For example: You may need a computer. Think about the questions you’ll need to answer:

  • What type of computer?
  • How much will it cost?
    • What kind of purchasing terms can you get to purchase it?
  • Until you have your own computer, where can you get access to one that you can use?
    • The local library?
    • A community center?
    • A friend?

In evaluating and obtaining resources, do not be afraid to ask for help. None of us succeed alone, so expect to ask for everything from advice to borrowing meeting space, use of a computer, or even a pen. Whether the task or item is large or small, sometimes we all need a helping hand in pursuing our goals. And remember to reciprocate to others! Focus on your own goals, but do not be myopic and unwilling to help out—in at least small ways—when others need help reaching theirs!

Plan. Plan. Plan. The least expensive way to figure out what you need to do and the best investment of your time and money ultimately is to develop a plan of action. If you are thinking “I don’t have time to plan” then you must have time and money to waste! A plan be it broad strokes or a detailed map of how you will get to your goals causes you to think through the scenarios and options, in writing the plan, the reward is not the written document but the process you go through to get there. If you take time to research what others are doing, what the customer/market needs and alternatives for your product/service, marketing and the other elements that comprise your business, you can learn and make mistakes on paper. This is ultimately much less costly than spending big dollars to find that you picked the wrong location, have a regulatory barrier to what you want to do, etc. Of course as with anything there is a flip side, do not get so caught up in the planning that you try to “plan” 100%. Avoid paralysis by analysis, or waiting for the perfect time (there is no such thing) to actually do!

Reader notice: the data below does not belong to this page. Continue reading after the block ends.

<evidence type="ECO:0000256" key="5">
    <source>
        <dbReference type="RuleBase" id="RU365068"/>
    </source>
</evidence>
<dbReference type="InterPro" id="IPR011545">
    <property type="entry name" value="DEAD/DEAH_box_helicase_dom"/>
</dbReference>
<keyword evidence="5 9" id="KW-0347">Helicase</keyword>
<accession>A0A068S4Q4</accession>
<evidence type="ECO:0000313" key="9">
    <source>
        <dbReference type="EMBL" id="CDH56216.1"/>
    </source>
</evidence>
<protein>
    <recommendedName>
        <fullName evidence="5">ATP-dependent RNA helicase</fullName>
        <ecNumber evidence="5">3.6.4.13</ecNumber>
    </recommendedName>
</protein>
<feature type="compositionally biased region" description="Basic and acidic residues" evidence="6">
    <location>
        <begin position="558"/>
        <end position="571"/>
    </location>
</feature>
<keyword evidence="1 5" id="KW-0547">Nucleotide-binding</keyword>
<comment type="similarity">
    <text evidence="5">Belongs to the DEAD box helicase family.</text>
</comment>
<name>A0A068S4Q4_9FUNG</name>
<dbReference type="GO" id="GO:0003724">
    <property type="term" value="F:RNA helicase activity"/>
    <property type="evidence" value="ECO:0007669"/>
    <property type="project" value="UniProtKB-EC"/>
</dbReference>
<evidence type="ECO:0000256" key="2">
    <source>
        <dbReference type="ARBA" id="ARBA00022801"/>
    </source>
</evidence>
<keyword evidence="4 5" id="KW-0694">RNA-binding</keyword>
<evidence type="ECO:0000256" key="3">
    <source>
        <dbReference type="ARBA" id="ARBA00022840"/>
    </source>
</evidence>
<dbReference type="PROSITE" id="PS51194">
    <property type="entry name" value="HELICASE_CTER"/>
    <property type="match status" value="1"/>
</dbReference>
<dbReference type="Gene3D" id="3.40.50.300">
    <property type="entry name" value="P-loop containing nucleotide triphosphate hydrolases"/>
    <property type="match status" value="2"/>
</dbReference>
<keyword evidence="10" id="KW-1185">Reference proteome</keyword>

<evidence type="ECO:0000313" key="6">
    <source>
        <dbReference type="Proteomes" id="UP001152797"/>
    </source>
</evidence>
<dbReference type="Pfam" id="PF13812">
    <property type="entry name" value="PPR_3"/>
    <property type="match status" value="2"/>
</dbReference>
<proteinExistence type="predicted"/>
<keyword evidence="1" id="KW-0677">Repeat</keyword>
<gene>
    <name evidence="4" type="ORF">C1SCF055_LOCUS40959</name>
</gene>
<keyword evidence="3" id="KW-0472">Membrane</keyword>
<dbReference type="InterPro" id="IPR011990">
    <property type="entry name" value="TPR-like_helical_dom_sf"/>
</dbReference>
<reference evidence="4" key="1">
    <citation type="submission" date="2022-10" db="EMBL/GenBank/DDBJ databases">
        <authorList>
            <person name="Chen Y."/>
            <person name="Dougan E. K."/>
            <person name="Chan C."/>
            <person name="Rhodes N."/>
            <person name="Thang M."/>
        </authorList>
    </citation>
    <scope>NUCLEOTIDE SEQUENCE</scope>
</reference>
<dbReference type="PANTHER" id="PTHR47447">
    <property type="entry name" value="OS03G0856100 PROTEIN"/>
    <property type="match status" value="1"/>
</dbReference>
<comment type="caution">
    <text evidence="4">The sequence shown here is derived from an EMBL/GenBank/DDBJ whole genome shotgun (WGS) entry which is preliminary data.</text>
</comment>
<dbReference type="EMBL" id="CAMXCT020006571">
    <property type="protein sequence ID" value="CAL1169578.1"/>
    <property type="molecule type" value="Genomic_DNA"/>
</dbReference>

You have your goals, which are SMART (specific, measurable, attainable, realistic and timely) and focused. You know what you need (resources) to go after them. You have a plan of action. Now it is time to act! Item number three is to list the actions you can take immediately, in the next month, six months, year … even five years (if you have set an audacious, long-term goal). In my “Ten Minutes to Success” program, I advocate that you spend at least ten minutes every day on your goals. That may not seem like much, but over the course of one year you can carve out over 60 hours to work on your goals. Personally, I carve out several ten-minute blocks of time each and every day to work on my goals, review plans and TAKE ACTION to do something toward each goal. In the course of a day, arriving 15 minutes early to meetings, for example, enables me to have ten minutes to work on a task, make a mini-plan or set new goals, and still have five minutes to prep for my meeting!

Actions repeated consistently become behaviors and habits. They become a part of us that are automatic. By focusing on our goals and making them a core part of our behavior, we put ourselves on the path to success. Our mind is focused, our priorities are established and by having our behavior focused on success, it “just happens” because you are making it happen!

Copyright ©2011 Lea A Strickland, F.O.C.U.S. Resource, Inc.

All Rights Reserved